WTO Members Must Keep Working for a True TRIPS Waiver
Updated: 12:05pm Eastern
Contact: Matt Groch, email@example.com, (603) 560-0847
WASHINGTON, D.C. – Trade-Related Aspects of Intellectual Property Rights (TRIPS) Council Chair Ambassador Lansana Gberie of Sierra Leone today reportedly told World Trade Organization (WTO) members that the much maligned March 15 leaked text would be tabled imminently so it can be discussed and perhaps agreed at the May 6 formal TRIPS Council meeting. Shortly after, it was introduced with official document number IP/C/W/688. In a departure from standard practice, WTO Director-General Ngozi Okonjo-Iweala attended today’s informal TRIPS Council meeting in person, signaling her desire for quick action. In light of this news, Melinda St. Louis, director of Public Citizen’s Global Trade Watch division, issued the following statement:
“The text just tabled is nearly identical to the one that leaked on March 15 – which civil society and academic experts around the world decried as ‘the lowest common denominator,’ an ‘abomination,’ and ‘worse than nothing.’ Criticism of this text has poured in from civil society in South Africa, India, the U.S., the EU, and around the world, as countries urge members to keep working for a true TRIPS waiver. The only changes are the additions of brackets around the country eligibility requirements and patent listing – indicating there is less agreement on those elements, though any of it can still be changed.
“Once again, WTO officials are mischaracterizing the text as if it has been agreed by all four ‘quad’ members: India, South Africa, the U.S., and the EU. In fact, only the EU has signaled its support for the text, which is not surprising, as it supports their stance of using existing (insufficient) WTO rules in lieu of a meaningful waiver. India and South Africa have not agreed to the text, and Ambassador Katherine Tai has repeatedly pushed back on the notion of a quad compromise, insisting ‘that there has been no agreement.’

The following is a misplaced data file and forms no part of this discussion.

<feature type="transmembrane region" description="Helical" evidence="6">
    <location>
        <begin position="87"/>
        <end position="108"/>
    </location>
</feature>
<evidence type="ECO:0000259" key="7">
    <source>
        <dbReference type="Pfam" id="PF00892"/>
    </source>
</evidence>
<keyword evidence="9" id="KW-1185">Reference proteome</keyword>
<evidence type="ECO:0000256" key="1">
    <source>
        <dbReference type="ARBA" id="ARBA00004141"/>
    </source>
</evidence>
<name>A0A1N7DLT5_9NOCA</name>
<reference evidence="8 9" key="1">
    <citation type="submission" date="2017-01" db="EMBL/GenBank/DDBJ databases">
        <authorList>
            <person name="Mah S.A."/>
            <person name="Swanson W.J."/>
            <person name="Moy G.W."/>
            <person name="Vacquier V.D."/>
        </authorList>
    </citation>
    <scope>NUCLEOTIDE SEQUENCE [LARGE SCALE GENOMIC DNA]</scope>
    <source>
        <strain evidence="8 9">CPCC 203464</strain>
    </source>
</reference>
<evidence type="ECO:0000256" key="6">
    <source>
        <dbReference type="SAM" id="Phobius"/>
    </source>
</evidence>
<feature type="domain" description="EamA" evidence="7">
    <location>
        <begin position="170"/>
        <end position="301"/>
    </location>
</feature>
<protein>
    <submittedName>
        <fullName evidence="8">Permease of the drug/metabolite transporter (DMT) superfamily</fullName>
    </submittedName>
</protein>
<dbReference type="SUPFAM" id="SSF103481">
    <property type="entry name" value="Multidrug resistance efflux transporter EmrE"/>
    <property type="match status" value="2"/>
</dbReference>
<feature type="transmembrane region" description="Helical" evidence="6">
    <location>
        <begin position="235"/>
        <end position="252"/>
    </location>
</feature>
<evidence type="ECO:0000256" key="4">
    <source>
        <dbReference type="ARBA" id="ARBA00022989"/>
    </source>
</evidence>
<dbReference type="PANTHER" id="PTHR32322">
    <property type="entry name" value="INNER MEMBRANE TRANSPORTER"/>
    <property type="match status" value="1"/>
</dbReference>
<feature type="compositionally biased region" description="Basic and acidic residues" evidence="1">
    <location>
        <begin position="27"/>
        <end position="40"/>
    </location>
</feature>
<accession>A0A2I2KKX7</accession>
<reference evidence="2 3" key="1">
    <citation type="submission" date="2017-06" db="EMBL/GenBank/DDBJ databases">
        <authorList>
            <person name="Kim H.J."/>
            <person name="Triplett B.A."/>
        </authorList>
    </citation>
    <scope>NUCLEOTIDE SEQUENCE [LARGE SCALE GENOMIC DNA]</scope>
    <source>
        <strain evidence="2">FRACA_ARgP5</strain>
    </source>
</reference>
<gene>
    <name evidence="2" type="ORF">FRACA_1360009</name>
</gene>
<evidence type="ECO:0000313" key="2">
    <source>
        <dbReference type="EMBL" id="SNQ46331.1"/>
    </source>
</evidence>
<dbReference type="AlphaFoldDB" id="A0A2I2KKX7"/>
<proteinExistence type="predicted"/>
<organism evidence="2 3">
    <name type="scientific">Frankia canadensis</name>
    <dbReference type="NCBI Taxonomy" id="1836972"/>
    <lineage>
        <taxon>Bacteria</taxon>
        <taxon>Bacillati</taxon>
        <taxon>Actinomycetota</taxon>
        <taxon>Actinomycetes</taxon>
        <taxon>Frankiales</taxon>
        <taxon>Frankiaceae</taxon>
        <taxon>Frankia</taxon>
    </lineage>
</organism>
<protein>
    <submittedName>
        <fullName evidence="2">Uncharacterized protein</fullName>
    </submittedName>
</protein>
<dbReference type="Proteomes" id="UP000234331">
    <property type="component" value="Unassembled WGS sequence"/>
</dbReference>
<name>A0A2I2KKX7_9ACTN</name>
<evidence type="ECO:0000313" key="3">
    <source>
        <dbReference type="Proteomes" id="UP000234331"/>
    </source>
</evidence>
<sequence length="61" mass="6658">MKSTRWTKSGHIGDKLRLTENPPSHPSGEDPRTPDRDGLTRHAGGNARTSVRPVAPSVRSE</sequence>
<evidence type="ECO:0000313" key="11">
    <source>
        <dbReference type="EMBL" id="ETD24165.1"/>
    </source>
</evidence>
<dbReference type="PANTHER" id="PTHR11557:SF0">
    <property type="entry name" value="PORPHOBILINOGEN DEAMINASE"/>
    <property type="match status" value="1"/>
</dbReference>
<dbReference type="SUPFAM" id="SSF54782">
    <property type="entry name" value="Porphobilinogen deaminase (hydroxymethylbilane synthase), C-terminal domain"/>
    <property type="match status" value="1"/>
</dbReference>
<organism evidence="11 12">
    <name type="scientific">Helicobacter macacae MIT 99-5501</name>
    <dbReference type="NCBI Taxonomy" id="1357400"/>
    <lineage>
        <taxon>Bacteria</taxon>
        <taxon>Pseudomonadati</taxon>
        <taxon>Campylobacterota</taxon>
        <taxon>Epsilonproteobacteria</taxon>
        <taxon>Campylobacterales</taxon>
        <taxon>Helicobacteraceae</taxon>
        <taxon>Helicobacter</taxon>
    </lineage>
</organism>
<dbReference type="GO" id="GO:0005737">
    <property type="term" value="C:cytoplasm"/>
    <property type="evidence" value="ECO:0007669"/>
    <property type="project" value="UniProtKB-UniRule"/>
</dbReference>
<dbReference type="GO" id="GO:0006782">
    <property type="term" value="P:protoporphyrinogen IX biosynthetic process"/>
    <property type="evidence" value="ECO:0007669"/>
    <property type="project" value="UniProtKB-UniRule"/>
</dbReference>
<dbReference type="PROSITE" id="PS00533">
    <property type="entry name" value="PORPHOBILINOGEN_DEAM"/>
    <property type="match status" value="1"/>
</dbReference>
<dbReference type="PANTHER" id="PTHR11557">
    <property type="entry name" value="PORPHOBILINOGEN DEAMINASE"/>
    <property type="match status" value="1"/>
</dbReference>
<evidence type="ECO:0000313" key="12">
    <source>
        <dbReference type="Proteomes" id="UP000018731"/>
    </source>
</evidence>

“It would be wholly inappropriate for the WTO to eke out a deal on this text to attempt to show the institution’s relevance rather than solve the real-world problems in global vaccine equity exacerbated by WTO rules.
“As this news comes just two days before the anniversary of President Joe Biden’s historic announcement of support for the waiver, public health advocates will gather tomorrow for a candlelight vigil for vaccine equity at the White House and in cities around the country. The vigil will include a projector and oversized screen which will play videos from Be A Hero’s, Ady Barkan, and other videos from health providers and public health experts from South Africa, India and Chile. They will call on President Biden to secure a true TRIPS waiver that covers COVID-19 vaccines, testing, and treatments and demand that Congress pass funding to vaccinate the world and save lives.”
For more background, the March 15 leaked text:
- Would impose new barriers on countries attempting to remove intellectual property barriers and increase COVID medicines production. Instead of waiving barriers, it would impose new conditions limiting the existing WTO rules that now allow countries to issue compulsory licenses for patented products, for example a new obligation to identify all patents covered by a waiver application.
- Does not cover COVID tests or treatments. The leaked text would cover only vaccines, at a stage in the pandemic when world leaders acknowledge that testing and treatments are critically important. Tests and treatments are to be considered six months later if this text is agreed to, but the WTO is notorious for missing deadlines.
- Does not cover all of the intellectual property barriers to COVID medicine access. It reiterates existing rules on patents while adding new barriers. It does not even address the other categories of intellectual property covered in the original waiver proposal: trade secrets, undisclosed data, copyright, and industrial design. Many key COVID-19 vaccines and medicines are protected by thorny thickets of intertwined IP protection, not just a patent or two.
- Excludes entire countries. It applies only to “developing countries” that “exported <10%” of the world’s vaccines in 2021 (which would exclude China and Brazil), as well as developed countries that might export to countries in need. It may also inadvertently exclude least developed countries.